Payment for recycling?
Dr Gary Robertshaw
Payment for recycling. We would dearly love more people to heed the environmental message and through a mixture of altruism and education, recycle their waste but we reluctantly accept that there are many people who simply are not interested. For example, our own neighbourhood consists of households who recycle nearly everything, bottles, paper, plastic, compost, etc.. in different bins and others who selfishly just cram all their waste together with no concern for the impact of their actions.
Frustrating and annoying as it is, we have learnt that when it comes it the environment you cannot use self-reference criteria. In other words, not everyone thinks and acts like us!
People who do not currently recycle are not likely to be swayed by environmental arguments. If these people pay exactly the same as their neighbours regardless of whether or not they recycle then they simply will not bother. No amount of education or persuasion will work. Period.
The focus of previous attempts to encourage people to recycle have typically revolved around punitive methods, such as the threat of fines and even putting spy cameras inside bins. These approaches can lead to resentment and claims of Big Brother snooping, prompting calls for a different approach based on reward not punishment.
Differential pricing on Council Tax bills is one possible solution. In the same way a household qualifies for a discount for a single person, a discount could be applied to households who recycle waste in different bins. This could be funded by proportionately increasing the Council Tax bills of those who choose not to recycle. It is also fairer because it recognises each households impact on the environment, the amount of waste they send to landfill sites and the cost to the local authority. Those who choose not to recycle are not forced to do so through punitive measures, but instead pay more in recognition of the extra cost to the local authority of processing their waste.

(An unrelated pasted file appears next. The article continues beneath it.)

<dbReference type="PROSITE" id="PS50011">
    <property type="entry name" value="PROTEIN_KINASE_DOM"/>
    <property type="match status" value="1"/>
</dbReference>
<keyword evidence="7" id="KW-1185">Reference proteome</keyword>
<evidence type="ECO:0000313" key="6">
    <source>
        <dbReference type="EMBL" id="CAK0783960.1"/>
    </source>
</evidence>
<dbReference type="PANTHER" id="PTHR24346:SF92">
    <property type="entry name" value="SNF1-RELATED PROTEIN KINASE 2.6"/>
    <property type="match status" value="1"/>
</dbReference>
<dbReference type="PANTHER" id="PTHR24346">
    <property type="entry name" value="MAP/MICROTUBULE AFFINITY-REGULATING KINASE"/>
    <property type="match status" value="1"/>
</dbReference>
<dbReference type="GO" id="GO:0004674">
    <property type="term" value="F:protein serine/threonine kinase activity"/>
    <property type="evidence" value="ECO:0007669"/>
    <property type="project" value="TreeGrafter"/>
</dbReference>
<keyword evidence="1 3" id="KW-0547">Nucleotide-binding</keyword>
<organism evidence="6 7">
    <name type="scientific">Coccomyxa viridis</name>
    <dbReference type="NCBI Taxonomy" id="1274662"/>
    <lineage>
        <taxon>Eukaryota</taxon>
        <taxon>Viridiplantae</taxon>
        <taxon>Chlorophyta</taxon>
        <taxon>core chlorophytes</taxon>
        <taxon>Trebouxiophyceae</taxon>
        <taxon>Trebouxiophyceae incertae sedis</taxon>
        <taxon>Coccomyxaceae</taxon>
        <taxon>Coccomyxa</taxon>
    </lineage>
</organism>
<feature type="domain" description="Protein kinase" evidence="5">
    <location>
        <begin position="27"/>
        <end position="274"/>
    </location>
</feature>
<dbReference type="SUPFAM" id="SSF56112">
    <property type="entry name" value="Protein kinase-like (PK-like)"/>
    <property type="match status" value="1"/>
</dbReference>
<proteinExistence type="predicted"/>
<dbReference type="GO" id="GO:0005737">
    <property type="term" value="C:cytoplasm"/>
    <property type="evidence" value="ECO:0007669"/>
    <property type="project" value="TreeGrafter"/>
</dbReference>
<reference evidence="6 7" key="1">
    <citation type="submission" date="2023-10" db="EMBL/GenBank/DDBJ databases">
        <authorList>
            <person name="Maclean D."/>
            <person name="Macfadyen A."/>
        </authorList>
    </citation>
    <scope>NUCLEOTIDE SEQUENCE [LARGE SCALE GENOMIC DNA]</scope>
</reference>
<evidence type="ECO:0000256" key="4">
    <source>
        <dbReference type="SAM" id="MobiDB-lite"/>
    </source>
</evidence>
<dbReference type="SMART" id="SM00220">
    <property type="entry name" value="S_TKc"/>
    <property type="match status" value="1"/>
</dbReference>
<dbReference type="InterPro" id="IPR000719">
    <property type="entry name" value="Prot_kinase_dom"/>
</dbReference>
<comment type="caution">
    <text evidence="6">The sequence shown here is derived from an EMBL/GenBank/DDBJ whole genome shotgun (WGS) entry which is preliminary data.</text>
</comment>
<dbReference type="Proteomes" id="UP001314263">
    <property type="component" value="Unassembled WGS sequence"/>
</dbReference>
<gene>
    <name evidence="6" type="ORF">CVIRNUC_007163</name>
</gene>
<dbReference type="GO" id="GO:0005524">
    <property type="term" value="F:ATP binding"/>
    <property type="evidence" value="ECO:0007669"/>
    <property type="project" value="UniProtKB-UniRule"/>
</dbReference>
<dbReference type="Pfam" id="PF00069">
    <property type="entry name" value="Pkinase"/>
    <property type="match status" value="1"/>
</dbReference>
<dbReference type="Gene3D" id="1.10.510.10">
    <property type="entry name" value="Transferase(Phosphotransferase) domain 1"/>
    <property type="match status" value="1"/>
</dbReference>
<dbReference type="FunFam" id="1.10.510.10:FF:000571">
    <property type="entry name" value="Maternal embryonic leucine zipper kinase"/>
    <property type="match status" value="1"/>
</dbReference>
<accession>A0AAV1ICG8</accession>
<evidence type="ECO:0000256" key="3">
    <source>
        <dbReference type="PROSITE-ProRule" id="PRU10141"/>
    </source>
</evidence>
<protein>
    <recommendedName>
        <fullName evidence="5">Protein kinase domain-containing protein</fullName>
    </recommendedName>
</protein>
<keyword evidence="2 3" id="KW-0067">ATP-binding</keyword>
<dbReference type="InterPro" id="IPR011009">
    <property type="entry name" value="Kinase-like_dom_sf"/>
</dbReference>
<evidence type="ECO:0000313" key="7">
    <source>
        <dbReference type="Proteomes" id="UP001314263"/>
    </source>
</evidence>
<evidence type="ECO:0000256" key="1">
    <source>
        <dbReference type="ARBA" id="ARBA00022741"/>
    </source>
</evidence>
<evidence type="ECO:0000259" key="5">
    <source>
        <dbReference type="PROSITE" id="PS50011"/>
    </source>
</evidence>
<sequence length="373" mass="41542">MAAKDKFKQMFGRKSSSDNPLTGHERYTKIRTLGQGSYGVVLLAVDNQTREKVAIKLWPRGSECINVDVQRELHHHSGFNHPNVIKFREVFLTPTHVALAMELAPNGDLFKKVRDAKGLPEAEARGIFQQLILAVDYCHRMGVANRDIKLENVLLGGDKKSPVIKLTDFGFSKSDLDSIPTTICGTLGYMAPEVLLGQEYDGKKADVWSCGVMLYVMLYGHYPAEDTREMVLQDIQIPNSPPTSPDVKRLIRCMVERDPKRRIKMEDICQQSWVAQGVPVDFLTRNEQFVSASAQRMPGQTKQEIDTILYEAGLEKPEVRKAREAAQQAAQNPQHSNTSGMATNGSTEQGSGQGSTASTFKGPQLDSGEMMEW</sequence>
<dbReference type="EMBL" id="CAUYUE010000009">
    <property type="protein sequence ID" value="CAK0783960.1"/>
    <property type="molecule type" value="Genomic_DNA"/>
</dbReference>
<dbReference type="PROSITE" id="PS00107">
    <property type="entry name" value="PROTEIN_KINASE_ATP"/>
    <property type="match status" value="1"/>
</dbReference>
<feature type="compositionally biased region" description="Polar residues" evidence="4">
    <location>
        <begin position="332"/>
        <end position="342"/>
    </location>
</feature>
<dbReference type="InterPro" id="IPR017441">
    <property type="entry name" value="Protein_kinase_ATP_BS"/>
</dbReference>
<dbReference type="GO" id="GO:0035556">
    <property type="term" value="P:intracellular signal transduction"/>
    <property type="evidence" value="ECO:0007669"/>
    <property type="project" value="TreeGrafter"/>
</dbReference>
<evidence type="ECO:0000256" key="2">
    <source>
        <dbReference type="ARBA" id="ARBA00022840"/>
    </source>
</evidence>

Yes, this would add some complexity to billing but it would lead to a more equitable charging system which more closely aligned financial contribution with environmental impact.
Clearly, differential pricing on Council Tax bills is just one possible solution amongst many different incentives that could be considered but the general principle remains the same. That is, those who recycle must be given a financial benefit over their non-recycling neighbours if we are to have a credible and workable system of recycling in the UK.